The various features, aspects and advantages of the airgun repeater powered pile driver of the present invention will become more fully appreciated from a conside'ration of the following detailed description in conjunction with the accompanying drawings, in which:

FIG. 1 is a longitudinally sectional view of an airgunpowered pile driver embodying the present invention, and particularly adapted for operation underwater, although the embodiment of FIG. 1 can also be used to advantage in the air;

FIG. 2 is an enlarged sectional view of the lower portion of the pile driver of FIG. 1 showing further aspects of the cooperative relationship of the elements and details of construction;

FIG. 3 is a cross-sectional view taken through the plane 33 in FIG. 2;

FIG. 4 is a cross-sectional view taken through the plane 44 in FIG. 2;

FIG. 5 is a view similar to FIG. 2 and showing the pile driver operation with the airgun and massive weight in their raised position after the airgun has been fired in a cycle of operation;

FIG. 6 is another view similar to FIG. 5 and showing the shock damping occurring during the delivery of the second driving impulse occurring near the end of a cycle of operation;

FIG. 7 is an enlarged longitudinal, sectional view of the upper portion of the pile driver of FIG. 1 showing further aspects of the flexible supply lines and hoses of the pile driver;

FIG. 8 is a view similar to FIG. 7 showing the raised positionof the massive weight after the airgun has been fired in a cycle of operation;

FIG. 9 is a longitudinal, sectional view taken through the plane 9-9 of FIG. 7 showing the manifold and flexible hoses in further detail;

FIG. 10 is a longitudinal, sectional view similar to FIG. 7 showing a modified embodiment of the invention in which the flexible hose lines are replaced by a sliding seal telescoping manifold;

FIG. 11 is a longitudinal, sectional view of the upper portion of a modified embodiment of the present invention which is particularly adapted for operation in the air; and

FIG. 12 illustrates the pile driver of FIG. 1 being used underwater to drive a long hollow pipe pile in the interior thereof near the center of the pile itself for driving the pile into the earth beneath a body of water.

Referring to FIGS. 1 and 2 of the-drawings in greater detail, the airgun-powered pile driver 10 of the present invention includes a massive cylindrical weight 12 which is movable up and down within an elongated cylindrical housing 14 for driving a pile 15, only the upper end of which is shown in FIG. 1. Secured to the lower end of the massive weight 12 is an airgun repeater 16. This airgun repeater 16 may advantageously be such as is described in my U.S. Pat. Nos. 3,310,128 and 3,379,273. The airgun repeater may be repetitively actuated (hereinafter called fired). Each time the airgun is fired, it abruptly releases a charge of very high pressure gas, e.g., compressed air. This pressurized gas for the airgun repeater is supplied through a high pressure airline 18 from a suitable source, such as a multiple stage air compressor 20 (for example, as illustrated in FIG. 11) connected to a compressed air storage tank or receiver 22, associated with a filter and shut off and bleed valves generally indicated at 24.

As described in these patents, fuel may be mixed with a charge of compressed air in the airgun repeater l6 and burned in it for further raising the pressure therein before the abrupt discharge of high pressure gas, which occurs each time it is fired. When the airgun 16 is fired, the pressurized gas is abruptly discharged, as shown by the arrows 25 in FIG. 5, through a plurality of ports 26 (only one is seen in FIGS. 1, 2 and 5).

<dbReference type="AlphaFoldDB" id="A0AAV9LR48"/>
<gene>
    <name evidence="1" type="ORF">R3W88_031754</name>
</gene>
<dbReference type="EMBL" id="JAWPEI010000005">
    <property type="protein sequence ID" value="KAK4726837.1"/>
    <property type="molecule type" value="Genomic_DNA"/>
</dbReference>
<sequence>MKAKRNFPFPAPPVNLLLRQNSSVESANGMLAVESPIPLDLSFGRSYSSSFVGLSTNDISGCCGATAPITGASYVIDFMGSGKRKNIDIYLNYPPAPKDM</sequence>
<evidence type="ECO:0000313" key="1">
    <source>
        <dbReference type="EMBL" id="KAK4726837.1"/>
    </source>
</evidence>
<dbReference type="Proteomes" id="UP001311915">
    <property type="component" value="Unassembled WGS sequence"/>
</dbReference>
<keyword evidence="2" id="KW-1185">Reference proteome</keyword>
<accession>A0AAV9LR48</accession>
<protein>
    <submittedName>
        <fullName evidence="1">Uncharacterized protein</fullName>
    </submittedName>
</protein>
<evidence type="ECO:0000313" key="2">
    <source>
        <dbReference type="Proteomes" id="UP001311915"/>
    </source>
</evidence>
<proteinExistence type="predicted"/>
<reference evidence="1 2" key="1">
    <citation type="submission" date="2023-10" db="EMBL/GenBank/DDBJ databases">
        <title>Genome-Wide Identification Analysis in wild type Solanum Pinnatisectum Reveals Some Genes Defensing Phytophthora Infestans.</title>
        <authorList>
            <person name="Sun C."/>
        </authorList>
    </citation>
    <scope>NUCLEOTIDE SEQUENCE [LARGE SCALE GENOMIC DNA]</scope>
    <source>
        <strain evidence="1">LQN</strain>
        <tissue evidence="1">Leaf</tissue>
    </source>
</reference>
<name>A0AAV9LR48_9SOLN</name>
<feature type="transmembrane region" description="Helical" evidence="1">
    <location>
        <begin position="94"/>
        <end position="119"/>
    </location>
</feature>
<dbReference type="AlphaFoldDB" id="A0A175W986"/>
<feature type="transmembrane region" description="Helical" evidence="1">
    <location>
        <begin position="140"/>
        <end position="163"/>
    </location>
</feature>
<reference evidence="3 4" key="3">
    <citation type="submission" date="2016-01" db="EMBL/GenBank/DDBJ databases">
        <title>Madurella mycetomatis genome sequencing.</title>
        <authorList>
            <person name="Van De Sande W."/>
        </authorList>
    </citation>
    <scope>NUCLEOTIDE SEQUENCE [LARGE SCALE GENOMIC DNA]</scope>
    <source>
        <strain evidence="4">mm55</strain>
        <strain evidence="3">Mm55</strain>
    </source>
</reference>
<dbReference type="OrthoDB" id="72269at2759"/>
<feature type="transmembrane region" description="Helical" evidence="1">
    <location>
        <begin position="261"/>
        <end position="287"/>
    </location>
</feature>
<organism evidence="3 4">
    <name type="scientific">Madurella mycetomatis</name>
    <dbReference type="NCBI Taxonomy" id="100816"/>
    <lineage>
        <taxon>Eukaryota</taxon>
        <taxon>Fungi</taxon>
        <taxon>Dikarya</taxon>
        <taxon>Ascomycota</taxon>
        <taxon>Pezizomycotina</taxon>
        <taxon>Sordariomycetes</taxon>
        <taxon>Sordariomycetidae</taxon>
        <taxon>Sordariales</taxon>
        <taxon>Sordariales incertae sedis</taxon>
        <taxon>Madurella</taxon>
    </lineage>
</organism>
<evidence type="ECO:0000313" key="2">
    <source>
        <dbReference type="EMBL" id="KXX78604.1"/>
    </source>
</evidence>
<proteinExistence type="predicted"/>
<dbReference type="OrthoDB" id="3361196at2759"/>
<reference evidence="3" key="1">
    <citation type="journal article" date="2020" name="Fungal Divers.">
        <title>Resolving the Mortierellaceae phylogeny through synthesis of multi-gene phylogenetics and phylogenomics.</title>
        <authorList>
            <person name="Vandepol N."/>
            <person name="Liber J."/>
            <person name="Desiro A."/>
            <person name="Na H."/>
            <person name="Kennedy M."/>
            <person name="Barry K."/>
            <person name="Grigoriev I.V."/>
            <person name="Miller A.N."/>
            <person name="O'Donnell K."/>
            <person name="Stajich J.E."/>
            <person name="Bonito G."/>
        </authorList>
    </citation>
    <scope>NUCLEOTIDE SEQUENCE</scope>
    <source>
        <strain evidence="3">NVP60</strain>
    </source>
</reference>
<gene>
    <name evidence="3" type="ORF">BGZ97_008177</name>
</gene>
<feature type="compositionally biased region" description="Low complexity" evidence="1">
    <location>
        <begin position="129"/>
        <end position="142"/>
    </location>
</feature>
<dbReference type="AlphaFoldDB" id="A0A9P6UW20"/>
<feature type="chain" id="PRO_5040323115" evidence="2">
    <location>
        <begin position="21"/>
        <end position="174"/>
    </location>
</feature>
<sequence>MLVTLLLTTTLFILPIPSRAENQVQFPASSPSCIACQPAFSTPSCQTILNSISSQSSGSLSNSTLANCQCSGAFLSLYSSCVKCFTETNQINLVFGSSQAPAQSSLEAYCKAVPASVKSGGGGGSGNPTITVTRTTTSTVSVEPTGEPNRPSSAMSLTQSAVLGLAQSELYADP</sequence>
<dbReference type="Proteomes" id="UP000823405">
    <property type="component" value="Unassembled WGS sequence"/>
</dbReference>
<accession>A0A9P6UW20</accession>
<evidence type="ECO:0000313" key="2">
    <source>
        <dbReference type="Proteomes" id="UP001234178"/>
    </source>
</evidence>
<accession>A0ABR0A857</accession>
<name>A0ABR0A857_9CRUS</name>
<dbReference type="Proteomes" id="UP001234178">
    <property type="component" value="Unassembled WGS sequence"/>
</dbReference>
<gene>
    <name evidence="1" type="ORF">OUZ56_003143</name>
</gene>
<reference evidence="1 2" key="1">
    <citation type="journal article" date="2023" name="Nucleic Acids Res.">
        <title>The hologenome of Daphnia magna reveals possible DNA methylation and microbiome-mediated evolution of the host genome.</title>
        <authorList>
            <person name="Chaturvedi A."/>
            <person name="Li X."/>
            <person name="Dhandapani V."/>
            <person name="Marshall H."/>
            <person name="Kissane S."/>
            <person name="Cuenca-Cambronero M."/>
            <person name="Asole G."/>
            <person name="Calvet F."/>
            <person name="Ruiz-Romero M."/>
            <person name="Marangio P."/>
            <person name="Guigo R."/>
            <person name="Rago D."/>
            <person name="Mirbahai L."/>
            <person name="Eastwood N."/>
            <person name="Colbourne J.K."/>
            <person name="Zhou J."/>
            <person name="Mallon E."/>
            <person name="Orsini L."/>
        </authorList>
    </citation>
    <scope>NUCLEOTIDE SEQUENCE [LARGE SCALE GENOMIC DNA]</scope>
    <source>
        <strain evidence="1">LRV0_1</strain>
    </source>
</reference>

During operation of the pile driver, the airgun repeater 16 is typically charged with compressed air at high pressures, for example, in the range from 1,000 to 3,000 pounds per square inch; however, higher or lower pressures may be used. The actual pressure employed to operate the airgun depends upon its size, the size of the massive weight 12, the size of the pile, and the characteristics of the earth material into which the pile is being driven, and this pressure provides a convenient parameter for control of the pile driving operation.

Secured to the lower end of the massive weight 12 is a cylindrical wall 28 which completely encircles the airgun 16 and defines a discharge chamber 30 having an open mouth 32 facing downwardly. The cylindrical wall 28 extends down below the lower end of the airgun. This cylindrical wall 28 is formed of strong material because it serves a number of functions as will be explained further below.

In order to secure the strong cylindrical wall 28 to the lower end of the massive weight 12, there is an annular recess 34 formed near the lower end of the weight 12 defining a flange 36. A plurality of attachment bolts 38 pass through holes in this flange 36 and are screwed into the top of the wall 28.

For holding the airgun repeater 16, there is a mounting ring 40 which surrounds the upper end of the airgun with a plurality of bolts 42 screwed through this ring into the lower end of the massive weight 12. Within the mouth 32 of the chamber wall 28, there are a plurality of radial struts or vanes 44 connected to a centrally located retainer socket element 46. This retainer 46 has a well 48 therein for holding the lower end of the airgun repeater 16. Shock absorbing pad means 50 of resilient material, for example of polyurethane, rubber or other shock absorbing resilient material are seated in the socket 48 beneath the lower end of the airgun. If desired, similar shock absorbing pad means (not shown) may be located within the mounting ring 40 between the upper end of the airgun 16 and the lower end of the cylindrical weight 12.